Saturn’s moon Titan is one of the likeliest places in the solar system to host life – outside of Earth, of course. Now, researchers just added more weight to that claim after they analyzed Titan’s chemical makeup.
Martin Rahm, a postdoctoral researcher in chemistry and lead author of the new study, believes that the presence of hydrogen cyanide (HCN) molecules in the atmosphere could pave the way for different forms of life to evolve. HCN reacts to form polymers including polyimine, and polyimine is able to absorb a wide spectrum of light. This would suggest that light could pass through Titan’s dense and hazy atmosphere – one of the main questions about Titan’s habitability.
“Polyimine can exist as different structures, and they may be able to accomplish remarkable things at low temperatures, especially under Titan’s conditions,” said chemist Martin Rahm from Cornell University.
“We are used to our own conditions here on Earth,” he adds. “Our scientific experience is at room temperature and ambient conditions. Titan is a completely different beast.”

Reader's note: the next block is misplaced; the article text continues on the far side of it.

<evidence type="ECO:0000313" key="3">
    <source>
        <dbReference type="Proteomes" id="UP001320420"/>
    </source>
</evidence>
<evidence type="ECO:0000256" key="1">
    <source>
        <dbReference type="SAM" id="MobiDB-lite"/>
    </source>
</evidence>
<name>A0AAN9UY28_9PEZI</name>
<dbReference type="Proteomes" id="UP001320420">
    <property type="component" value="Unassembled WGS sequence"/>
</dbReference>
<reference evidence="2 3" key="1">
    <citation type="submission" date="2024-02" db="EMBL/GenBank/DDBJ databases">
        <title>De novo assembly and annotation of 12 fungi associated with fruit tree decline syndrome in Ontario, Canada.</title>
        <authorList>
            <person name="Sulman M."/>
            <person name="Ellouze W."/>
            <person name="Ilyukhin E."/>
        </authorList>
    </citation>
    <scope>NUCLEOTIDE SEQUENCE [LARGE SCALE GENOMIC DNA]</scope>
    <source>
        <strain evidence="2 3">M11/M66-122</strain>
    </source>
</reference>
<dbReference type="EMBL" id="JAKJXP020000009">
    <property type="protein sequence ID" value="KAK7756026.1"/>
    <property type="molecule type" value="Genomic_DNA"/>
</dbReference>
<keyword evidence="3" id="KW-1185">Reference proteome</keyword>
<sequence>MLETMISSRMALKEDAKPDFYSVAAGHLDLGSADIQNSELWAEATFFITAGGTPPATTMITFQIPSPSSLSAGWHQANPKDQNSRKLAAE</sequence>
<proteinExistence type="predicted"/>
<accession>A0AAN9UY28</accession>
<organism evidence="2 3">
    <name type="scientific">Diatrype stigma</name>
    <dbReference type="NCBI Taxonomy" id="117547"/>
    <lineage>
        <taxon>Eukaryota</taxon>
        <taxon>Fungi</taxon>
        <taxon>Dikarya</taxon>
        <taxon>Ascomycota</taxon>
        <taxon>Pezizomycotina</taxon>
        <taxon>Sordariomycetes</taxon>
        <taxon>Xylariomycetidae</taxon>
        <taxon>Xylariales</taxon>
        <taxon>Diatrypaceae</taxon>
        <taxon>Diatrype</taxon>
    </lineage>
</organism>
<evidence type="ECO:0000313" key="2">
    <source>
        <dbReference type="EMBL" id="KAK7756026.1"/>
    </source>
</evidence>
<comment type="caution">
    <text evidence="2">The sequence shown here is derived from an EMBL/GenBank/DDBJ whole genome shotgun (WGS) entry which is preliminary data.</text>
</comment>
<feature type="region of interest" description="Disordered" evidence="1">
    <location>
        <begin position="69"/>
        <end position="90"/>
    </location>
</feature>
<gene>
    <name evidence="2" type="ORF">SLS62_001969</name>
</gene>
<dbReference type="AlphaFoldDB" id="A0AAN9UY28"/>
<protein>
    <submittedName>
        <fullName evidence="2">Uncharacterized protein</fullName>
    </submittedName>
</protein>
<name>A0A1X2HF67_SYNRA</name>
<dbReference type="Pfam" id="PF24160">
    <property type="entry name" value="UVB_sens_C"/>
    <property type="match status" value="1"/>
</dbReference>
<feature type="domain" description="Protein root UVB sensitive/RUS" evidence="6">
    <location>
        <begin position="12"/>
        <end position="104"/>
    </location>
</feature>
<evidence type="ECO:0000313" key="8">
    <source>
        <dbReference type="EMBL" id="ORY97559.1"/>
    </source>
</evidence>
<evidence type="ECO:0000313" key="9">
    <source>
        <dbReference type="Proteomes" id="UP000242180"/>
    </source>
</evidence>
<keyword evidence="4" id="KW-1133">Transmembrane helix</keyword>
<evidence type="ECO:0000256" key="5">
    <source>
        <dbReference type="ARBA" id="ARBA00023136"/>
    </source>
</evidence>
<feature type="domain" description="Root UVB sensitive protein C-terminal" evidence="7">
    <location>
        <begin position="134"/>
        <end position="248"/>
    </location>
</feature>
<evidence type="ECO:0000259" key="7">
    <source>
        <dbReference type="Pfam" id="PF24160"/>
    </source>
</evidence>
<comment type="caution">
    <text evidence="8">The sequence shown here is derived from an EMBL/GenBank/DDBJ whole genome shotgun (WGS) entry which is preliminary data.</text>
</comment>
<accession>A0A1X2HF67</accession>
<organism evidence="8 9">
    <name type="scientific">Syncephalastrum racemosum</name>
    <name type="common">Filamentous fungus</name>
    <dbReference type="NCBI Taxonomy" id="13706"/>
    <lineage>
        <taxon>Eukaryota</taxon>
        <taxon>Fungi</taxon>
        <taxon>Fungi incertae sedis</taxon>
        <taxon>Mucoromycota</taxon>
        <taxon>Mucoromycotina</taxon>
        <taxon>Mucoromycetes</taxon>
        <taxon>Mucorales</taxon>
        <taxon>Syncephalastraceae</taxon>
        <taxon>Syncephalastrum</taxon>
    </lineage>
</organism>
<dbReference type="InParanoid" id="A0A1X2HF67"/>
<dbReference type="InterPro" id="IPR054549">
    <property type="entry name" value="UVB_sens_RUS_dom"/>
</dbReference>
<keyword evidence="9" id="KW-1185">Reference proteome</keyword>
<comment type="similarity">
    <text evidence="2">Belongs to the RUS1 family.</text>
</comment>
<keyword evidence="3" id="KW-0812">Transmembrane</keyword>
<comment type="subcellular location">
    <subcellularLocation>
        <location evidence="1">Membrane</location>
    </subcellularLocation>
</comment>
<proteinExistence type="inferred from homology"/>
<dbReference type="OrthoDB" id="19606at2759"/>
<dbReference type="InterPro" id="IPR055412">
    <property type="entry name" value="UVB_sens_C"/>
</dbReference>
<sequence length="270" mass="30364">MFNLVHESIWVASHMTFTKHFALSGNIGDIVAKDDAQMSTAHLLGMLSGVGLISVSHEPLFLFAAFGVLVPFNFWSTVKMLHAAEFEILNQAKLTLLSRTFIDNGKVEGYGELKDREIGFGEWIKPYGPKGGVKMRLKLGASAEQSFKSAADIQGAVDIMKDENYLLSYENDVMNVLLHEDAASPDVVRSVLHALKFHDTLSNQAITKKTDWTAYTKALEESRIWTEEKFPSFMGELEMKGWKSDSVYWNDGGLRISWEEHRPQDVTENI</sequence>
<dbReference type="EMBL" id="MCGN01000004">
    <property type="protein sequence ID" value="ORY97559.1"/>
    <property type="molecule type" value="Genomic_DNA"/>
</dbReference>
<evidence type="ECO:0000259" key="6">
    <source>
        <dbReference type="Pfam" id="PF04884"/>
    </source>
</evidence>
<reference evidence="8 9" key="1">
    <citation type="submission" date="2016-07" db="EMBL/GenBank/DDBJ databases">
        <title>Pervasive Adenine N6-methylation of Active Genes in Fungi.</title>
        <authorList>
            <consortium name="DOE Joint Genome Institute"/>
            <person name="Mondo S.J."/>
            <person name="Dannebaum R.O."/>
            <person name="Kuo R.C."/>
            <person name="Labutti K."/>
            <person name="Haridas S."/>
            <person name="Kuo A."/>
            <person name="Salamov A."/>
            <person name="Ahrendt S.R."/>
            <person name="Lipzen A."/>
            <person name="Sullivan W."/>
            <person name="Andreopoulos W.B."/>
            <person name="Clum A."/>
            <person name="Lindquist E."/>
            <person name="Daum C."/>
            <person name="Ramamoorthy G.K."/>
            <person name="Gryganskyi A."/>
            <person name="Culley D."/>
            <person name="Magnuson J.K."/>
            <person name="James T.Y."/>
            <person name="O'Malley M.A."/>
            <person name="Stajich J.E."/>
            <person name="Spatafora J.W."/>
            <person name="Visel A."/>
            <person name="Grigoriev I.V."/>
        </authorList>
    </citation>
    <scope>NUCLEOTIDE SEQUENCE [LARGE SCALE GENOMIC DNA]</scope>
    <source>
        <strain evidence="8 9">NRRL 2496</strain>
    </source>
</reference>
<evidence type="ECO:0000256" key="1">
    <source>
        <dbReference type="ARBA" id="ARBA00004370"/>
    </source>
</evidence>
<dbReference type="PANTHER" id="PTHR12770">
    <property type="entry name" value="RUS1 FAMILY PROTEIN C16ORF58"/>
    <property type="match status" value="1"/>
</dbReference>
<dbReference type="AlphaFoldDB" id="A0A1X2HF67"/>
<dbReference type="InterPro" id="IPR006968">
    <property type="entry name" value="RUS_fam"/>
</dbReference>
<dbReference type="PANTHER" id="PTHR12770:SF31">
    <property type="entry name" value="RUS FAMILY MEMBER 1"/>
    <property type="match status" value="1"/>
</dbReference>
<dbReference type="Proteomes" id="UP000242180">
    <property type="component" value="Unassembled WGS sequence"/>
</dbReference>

The atmosphere of Titan is largely nitrogen; minor components lead to the formation of methane and ethane clouds and nitrogen-rich organic smog. Just like on Earth, Titan’s surface is riddled with lakes, rivers, and seas, but they’re not made from liquid water, they’re made from methane. Titan’s methane cycle is analogous to Earth’s water cycle, although at the much lower temperature of about 94 K (−179.2 °C).
However, this is still circumstantial evidence. It shows that there could be life on Titan that the prerequisites exist for life to emerge and develop. We’re now awaiting for future, on-site observations to confirm that biological life does exist.
“If future observations could show there is prebiotic chemistry in a place like Titan, it would be a major breakthrough,” said Rahm. “This paper is indicating that prerequisites for processes leading to a different kind of life could exist on Titan, but this [is] only the first step.”